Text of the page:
Two weeks ago, Jonathan Chait published the lengthy essay "Not a Very P.C. Thing to Say" in New York magazine. In his piece, Chait attempts to articulate the ways in which moderate liberal thought interacts with what he terms "politically correct leftism," often to the detriment of liberalism.
Wizards of the Coast, the company behind card game Magic: the Gathering, revealed last week that one of the characters in the newest set of cards is a trans woman. Say hello to Alesha, Who Smiles at Death, the game’s first canon trans character.
CeCe McDonald is scheduled to be released from prison this month. This is a very big deal. Her case is a prime example of how the legal system can (and often does) work against protecting LGBTQ people.
The National Coalition of Anti-Violence Programs tracks anti-LGBTQ violence in the United States and puts together an annual report that builds understanding of both the violence LGBTQ people deal with as well as the difficulties of accurately gauging the widespread problem. Here are three charts from the most recent report that shine some light on this complicated reality.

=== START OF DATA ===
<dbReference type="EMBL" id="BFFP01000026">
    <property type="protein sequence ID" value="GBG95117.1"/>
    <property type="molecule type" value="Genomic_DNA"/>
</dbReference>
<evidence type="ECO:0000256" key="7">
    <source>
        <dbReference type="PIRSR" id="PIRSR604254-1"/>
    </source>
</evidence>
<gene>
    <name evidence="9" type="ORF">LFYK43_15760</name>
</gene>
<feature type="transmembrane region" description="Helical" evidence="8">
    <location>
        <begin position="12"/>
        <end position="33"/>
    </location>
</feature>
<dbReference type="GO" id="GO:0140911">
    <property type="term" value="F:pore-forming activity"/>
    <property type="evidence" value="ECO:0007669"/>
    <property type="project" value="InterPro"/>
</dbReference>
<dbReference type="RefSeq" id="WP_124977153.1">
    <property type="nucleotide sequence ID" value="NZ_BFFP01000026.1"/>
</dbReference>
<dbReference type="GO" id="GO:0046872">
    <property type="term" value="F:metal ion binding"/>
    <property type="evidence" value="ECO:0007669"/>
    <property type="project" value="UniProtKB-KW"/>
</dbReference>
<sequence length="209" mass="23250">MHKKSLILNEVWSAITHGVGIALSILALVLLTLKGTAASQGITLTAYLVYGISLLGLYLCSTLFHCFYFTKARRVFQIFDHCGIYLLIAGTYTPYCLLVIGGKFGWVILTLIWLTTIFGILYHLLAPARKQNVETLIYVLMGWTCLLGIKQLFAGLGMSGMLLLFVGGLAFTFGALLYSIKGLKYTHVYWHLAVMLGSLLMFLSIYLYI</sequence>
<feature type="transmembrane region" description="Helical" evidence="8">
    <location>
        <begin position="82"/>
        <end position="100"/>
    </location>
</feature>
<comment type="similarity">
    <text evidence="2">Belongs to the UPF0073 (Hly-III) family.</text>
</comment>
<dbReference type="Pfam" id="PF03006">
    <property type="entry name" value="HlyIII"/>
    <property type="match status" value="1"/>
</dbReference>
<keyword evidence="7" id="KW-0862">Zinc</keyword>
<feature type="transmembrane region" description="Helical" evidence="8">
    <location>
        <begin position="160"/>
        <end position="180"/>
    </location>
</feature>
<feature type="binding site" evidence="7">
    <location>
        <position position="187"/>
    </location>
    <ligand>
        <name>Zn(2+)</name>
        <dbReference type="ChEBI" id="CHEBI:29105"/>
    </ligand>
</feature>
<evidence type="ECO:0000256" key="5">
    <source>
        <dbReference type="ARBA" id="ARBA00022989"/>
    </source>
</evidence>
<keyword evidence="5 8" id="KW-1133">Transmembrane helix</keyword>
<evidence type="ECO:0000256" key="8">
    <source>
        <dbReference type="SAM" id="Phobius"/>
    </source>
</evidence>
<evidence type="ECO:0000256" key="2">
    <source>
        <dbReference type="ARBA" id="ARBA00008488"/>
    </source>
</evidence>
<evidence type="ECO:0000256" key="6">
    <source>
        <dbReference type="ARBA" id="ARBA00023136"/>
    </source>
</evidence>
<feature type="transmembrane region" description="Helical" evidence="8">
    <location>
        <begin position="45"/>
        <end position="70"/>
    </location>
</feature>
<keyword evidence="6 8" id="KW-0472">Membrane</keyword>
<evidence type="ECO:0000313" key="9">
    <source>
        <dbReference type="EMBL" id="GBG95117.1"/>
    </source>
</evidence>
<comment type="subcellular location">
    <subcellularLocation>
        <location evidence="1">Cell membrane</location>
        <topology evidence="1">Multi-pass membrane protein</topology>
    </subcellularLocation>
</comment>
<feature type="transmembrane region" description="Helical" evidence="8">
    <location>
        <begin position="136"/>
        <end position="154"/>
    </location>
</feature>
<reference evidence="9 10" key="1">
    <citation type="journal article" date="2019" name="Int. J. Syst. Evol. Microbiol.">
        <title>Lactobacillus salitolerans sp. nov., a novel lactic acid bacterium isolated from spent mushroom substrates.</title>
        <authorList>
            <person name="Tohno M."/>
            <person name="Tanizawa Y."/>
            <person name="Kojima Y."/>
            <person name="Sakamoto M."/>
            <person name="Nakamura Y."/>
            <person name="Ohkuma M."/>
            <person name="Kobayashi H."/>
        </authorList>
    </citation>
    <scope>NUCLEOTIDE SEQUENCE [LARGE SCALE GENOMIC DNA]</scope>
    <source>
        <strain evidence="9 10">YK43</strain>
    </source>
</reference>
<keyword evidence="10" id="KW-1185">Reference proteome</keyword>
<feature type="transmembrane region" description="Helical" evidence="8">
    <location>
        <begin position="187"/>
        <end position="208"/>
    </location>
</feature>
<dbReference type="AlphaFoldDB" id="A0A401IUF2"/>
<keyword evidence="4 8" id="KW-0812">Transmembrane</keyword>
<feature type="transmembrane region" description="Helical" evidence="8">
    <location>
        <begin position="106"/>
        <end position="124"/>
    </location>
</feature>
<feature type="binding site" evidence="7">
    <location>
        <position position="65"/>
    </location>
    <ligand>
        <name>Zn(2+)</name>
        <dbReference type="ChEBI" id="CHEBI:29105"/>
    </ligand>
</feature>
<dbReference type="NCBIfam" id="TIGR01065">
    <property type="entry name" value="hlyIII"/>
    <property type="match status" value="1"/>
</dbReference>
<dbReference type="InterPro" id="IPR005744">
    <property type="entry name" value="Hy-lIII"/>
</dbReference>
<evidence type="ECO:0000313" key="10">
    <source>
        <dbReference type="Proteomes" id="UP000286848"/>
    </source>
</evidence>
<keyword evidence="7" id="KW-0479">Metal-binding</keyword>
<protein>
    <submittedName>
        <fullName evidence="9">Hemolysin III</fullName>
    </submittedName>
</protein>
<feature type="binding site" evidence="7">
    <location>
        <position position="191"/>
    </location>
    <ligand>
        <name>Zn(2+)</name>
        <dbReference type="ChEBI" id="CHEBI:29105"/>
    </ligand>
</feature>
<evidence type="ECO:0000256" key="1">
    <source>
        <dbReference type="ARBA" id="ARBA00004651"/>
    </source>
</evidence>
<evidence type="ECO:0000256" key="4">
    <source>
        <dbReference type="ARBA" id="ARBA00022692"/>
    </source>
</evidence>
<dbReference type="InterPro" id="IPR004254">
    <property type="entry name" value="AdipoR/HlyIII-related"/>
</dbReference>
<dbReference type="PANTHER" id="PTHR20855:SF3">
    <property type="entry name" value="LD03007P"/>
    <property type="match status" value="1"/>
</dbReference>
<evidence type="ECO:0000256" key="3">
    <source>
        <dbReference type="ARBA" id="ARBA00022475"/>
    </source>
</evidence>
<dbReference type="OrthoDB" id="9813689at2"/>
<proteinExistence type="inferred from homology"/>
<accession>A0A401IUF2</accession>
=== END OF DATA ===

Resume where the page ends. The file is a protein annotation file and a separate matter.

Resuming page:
People often talk about a hierarchy inherent in the acronym LGBT: that gays and lesbians garner the most attention and representation, while the "B" and the "T" get left out of the conversation or are excluded on purpose, even within the queer community. Meanwhile, some identities are left off altogether.
"I am Chelsea Manning. I am female." With that announcement, Chelsea Manning begins her thirty-five year sentence with the dubious distinction of being the first openly trans woman in the U.S. military prison system.
While a new National Gay and Lesbian Task Force study shows that trans people are twice as likely to serve in the military than the rest of Americans, the military still bans openly trans folks from service and discriminates against them in a variety of ways. Manning's imprisonment has already sparked national conversation about punishing whistleblowers and treatment of trans people—now, the military is having to consider the fact that their prison system is not set up for trans service members.